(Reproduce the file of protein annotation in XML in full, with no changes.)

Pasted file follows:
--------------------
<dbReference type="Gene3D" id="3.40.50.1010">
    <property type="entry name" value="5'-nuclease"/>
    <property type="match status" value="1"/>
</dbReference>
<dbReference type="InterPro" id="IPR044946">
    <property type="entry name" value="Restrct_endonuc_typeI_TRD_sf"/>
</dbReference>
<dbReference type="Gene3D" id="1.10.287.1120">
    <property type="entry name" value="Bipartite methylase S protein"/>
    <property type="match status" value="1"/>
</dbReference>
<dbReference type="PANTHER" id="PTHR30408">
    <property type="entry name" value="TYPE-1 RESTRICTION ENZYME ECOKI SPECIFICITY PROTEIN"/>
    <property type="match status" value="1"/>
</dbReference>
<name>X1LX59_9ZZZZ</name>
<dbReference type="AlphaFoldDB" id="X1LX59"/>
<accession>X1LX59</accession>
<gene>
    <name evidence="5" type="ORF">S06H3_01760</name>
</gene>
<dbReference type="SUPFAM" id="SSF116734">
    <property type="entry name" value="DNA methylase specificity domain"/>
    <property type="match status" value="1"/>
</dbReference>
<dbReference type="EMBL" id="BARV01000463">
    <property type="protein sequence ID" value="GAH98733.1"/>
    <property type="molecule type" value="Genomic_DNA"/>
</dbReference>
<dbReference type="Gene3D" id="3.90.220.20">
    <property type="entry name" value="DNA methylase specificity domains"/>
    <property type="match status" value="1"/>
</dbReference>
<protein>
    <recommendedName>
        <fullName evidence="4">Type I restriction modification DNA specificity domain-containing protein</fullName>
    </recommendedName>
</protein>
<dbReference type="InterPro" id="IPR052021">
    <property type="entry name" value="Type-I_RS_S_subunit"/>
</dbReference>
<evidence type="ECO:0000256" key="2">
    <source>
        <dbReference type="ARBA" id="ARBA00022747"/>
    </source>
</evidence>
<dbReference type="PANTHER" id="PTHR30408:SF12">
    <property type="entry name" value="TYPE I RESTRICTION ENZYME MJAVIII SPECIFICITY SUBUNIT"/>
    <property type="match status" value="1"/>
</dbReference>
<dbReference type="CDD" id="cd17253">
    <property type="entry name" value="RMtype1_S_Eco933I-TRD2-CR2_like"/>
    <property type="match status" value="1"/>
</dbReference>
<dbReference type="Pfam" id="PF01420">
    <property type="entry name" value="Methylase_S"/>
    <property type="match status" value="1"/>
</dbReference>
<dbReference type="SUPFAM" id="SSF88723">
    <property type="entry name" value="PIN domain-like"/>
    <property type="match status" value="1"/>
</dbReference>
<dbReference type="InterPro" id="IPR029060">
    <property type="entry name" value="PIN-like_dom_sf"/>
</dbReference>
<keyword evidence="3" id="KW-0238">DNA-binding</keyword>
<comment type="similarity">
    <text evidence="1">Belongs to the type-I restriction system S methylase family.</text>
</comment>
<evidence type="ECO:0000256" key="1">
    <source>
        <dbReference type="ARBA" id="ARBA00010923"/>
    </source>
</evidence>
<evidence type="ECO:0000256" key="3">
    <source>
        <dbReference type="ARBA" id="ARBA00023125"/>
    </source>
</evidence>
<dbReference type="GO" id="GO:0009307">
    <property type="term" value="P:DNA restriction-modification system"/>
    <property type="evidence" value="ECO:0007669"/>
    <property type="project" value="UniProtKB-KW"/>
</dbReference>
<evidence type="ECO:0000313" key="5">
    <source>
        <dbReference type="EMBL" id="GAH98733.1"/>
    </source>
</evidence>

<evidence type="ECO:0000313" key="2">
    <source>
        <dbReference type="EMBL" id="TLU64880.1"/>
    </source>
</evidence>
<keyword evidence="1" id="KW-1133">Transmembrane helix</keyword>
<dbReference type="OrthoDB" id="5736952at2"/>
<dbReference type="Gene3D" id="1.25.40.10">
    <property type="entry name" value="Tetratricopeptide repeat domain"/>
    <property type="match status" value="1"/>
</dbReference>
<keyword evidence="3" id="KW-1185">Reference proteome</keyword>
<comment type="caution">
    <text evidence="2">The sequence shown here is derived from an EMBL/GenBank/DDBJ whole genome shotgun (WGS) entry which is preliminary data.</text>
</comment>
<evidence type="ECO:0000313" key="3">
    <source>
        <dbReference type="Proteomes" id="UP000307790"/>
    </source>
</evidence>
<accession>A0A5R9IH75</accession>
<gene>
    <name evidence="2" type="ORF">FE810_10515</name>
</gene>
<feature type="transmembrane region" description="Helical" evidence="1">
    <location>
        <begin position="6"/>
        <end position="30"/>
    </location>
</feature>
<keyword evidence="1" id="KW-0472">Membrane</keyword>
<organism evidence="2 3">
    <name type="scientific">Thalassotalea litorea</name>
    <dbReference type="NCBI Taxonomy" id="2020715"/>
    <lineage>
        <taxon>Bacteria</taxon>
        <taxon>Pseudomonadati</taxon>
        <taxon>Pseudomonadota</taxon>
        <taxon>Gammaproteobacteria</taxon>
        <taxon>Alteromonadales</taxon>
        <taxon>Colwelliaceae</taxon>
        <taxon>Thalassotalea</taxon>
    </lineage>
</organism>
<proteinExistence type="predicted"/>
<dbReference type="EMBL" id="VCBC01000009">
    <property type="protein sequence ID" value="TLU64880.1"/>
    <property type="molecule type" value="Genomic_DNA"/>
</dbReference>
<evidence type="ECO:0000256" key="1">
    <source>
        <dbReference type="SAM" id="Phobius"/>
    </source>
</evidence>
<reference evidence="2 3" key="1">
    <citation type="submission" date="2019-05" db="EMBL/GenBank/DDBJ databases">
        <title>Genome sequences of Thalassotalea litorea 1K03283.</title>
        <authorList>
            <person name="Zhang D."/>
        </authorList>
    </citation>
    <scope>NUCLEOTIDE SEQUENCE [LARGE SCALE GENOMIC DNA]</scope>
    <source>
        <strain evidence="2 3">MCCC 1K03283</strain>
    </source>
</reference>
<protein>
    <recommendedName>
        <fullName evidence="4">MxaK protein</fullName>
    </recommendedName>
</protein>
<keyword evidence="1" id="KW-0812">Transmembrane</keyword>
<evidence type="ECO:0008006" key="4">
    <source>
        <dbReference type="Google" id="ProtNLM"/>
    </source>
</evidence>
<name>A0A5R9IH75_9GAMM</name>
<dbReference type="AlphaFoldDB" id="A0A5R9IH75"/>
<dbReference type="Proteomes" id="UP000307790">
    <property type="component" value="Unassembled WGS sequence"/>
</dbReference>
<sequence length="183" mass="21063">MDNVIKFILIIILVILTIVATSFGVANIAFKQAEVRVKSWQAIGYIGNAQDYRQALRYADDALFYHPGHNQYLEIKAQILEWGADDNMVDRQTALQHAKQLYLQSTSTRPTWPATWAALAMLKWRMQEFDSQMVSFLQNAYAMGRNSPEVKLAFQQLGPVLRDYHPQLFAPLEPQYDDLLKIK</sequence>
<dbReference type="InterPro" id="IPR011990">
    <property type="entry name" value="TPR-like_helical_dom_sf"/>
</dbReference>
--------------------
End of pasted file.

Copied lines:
<dbReference type="Gene3D" id="3.40.50.1010">
    <property type="entry name" value="5'-nuclease"/>
    <property type="match status" value="1"/>
</dbReference>
<dbReference type="InterPro" id="IPR044946">
    <property type="entry name" value="Restrct_endonuc_typeI_TRD_sf"/>
</dbReference>
<dbReference type="Gene3D" id="1.10.287.1120">
    <property type="entry name" value="Bipartite methylase S protein"/>
    <property type="match status" value="1"/>
</dbReference>
<dbReference type="PANTHER" id="PTHR30408">
    <property type="entry name" value="TYPE-1 RESTRICTION ENZYME ECOKI SPECIFICITY PROTEIN"/>
    <property type="match status" value="1"/>
</dbReference>
<name>X1LX59_9ZZZZ</name>
<dbReference type="AlphaFoldDB" id="X1LX59"/>
<accession>X1LX59</accession>
<gene>
    <name evidence="5" type="ORF">S06H3_01760</name>
</gene>
<dbReference type="SUPFAM" id="SSF116734">
    <property type="entry name" value="DNA methylase specificity domain"/>
    <property type="match status" value="1"/>
</dbReference>
<dbReference type="EMBL" id="BARV01000463">
    <property type="protein sequence ID" value="GAH98733.1"/>
    <property type="molecule type" value="Genomic_DNA"/>
</dbReference>
<dbReference type="Gene3D" id="3.90.220.20">
    <property type="entry name" value="DNA methylase specificity domains"/>
    <property type="match status" value="1"/>
</dbReference>
<protein>
    <recommendedName>
        <fullName evidence="4">Type I restriction modification DNA specificity domain-containing protein</fullName>
    </recommendedName>
</protein>
<dbReference type="InterPro" id="IPR052021">
    <property type="entry name" value="Type-I_RS_S_subunit"/>
</dbReference>
<evidence type="ECO:0000256" key="2">
    <source>
        <dbReference type="ARBA" id="ARBA00022747"/>
    </source>
</evidence>
<dbReference type="PANTHER" id="PTHR30408:SF12">
    <property type="entry name" value="TYPE I RESTRICTION ENZYME MJAVIII SPECIFICITY SUBUNIT"/>
    <property type="match status" value="1"/>
</dbReference>
<dbReference type="CDD" id="cd17253">
    <property type="entry name" value="RMtype1_S_Eco933I-TRD2-CR2_like"/>
    <property type="match status" value="1"/>
</dbReference>
<dbReference type="Pfam" id="PF01420">
    <property type="entry name" value="Methylase_S"/>
    <property type="match status" value="1"/>
</dbReference>
<dbReference type="SUPFAM" id="SSF88723">
    <property type="entry name" value="PIN domain-like"/>
    <property type="match status" value="1"/>
</dbReference>
<dbReference type="InterPro" id="IPR029060">
    <property type="entry name" value="PIN-like_dom_sf"/>
</dbReference>
<keyword evidence="3" id="KW-0238">DNA-binding</keyword>
<comment type="similarity">
    <text evidence="1">Belongs to the type-I restriction system S methylase family.</text>
</comment>
<evidence type="ECO:0000256" key="1">
    <source>
        <dbReference type="ARBA" id="ARBA00010923"/>
    </source>
</evidence>
<evidence type="ECO:0000256" key="3">
    <source>
        <dbReference type="ARBA" id="ARBA00023125"/>
    </source>
</evidence>
<dbReference type="GO" id="GO:0009307">
    <property type="term" value="P:DNA restriction-modification system"/>
    <property type="evidence" value="ECO:0007669"/>
    <property type="project" value="UniProtKB-KW"/>
</dbReference>
<evidence type="ECO:0000313" key="5">
    <source>
        <dbReference type="EMBL" id="GAH98733.1"/>
    </source>
</evidence>

<evidence type="ECO:0000313" key="2">
    <source>
        <dbReference type="EMBL" id="TLU64880.1"/>
    </source>
</evidence>
<keyword evidence="1" id="KW-1133">Transmembrane helix</keyword>
<dbReference type="OrthoDB" id="5736952at2"/>
<dbReference type="Gene3D" id="1.25.40.10">
    <property type="entry name" value="Tetratricopeptide repeat domain"/>
    <property type="match status" value="1"/>
</dbReference>
<keyword evidence="3" id="KW-1185">Reference proteome</keyword>
<comment type="caution">
    <text evidence="2">The sequence shown here is derived from an EMBL/GenBank/DDBJ whole genome shotgun (WGS) entry which is preliminary data.</text>
</comment>
<evidence type="ECO:0000313" key="3">
    <source>
        <dbReference type="Proteomes" id="UP000307790"/>
    </source>
</evidence>
<accession>A0A5R9IH75</accession>
<gene>
    <name evidence="2" type="ORF">FE810_10515</name>
</gene>
<feature type="transmembrane region" description="Helical" evidence="1">
    <location>
        <begin position="6"/>
        <end position="30"/>
    </location>
</feature>
<keyword evidence="1" id="KW-0472">Membrane</keyword>
<organism evidence="2 3">
    <name type="scientific">Thalassotalea litorea</name>
    <dbReference type="NCBI Taxonomy" id="2020715"/>
    <lineage>
        <taxon>Bacteria</taxon>
        <taxon>Pseudomonadati</taxon>
        <taxon>Pseudomonadota</taxon>
        <taxon>Gammaproteobacteria</taxon>
        <taxon>Alteromonadales</taxon>
        <taxon>Colwelliaceae</taxon>
        <taxon>Thalassotalea</taxon>
    </lineage>
</organism>
<proteinExistence type="predicted"/>
<dbReference type="EMBL" id="VCBC01000009">
    <property type="protein sequence ID" value="TLU64880.1"/>
    <property type="molecule type" value="Genomic_DNA"/>
</dbReference>
<evidence type="ECO:0000256" key="1">
    <source>
        <dbReference type="SAM" id="Phobius"/>
    </source>
</evidence>
<reference evidence="2 3" key="1">
    <citation type="submission" date="2019-05" db="EMBL/GenBank/DDBJ databases">
        <title>Genome sequences of Thalassotalea litorea 1K03283.</title>
        <authorList>
            <person name="Zhang D."/>
        </authorList>
    </citation>
    <scope>NUCLEOTIDE SEQUENCE [LARGE SCALE GENOMIC DNA]</scope>
    <source>
        <strain evidence="2 3">MCCC 1K03283</strain>
    </source>
</reference>
<protein>
    <recommendedName>
        <fullName evidence="4">MxaK protein</fullName>
    </recommendedName>
</protein>
<keyword evidence="1" id="KW-0812">Transmembrane</keyword>
<evidence type="ECO:0008006" key="4">
    <source>
        <dbReference type="Google" id="ProtNLM"/>
    </source>
</evidence>
<name>A0A5R9IH75_9GAMM</name>
<dbReference type="AlphaFoldDB" id="A0A5R9IH75"/>
<dbReference type="Proteomes" id="UP000307790">
    <property type="component" value="Unassembled WGS sequence"/>
</dbReference>
<sequence length="183" mass="21063">MDNVIKFILIIILVILTIVATSFGVANIAFKQAEVRVKSWQAIGYIGNAQDYRQALRYADDALFYHPGHNQYLEIKAQILEWGADDNMVDRQTALQHAKQLYLQSTSTRPTWPATWAALAMLKWRMQEFDSQMVSFLQNAYAMGRNSPEVKLAFQQLGPVLRDYHPQLFAPLEPQYDDLLKIK</sequence>
<dbReference type="InterPro" id="IPR011990">
    <property type="entry name" value="TPR-like_helical_dom_sf"/>
</dbReference>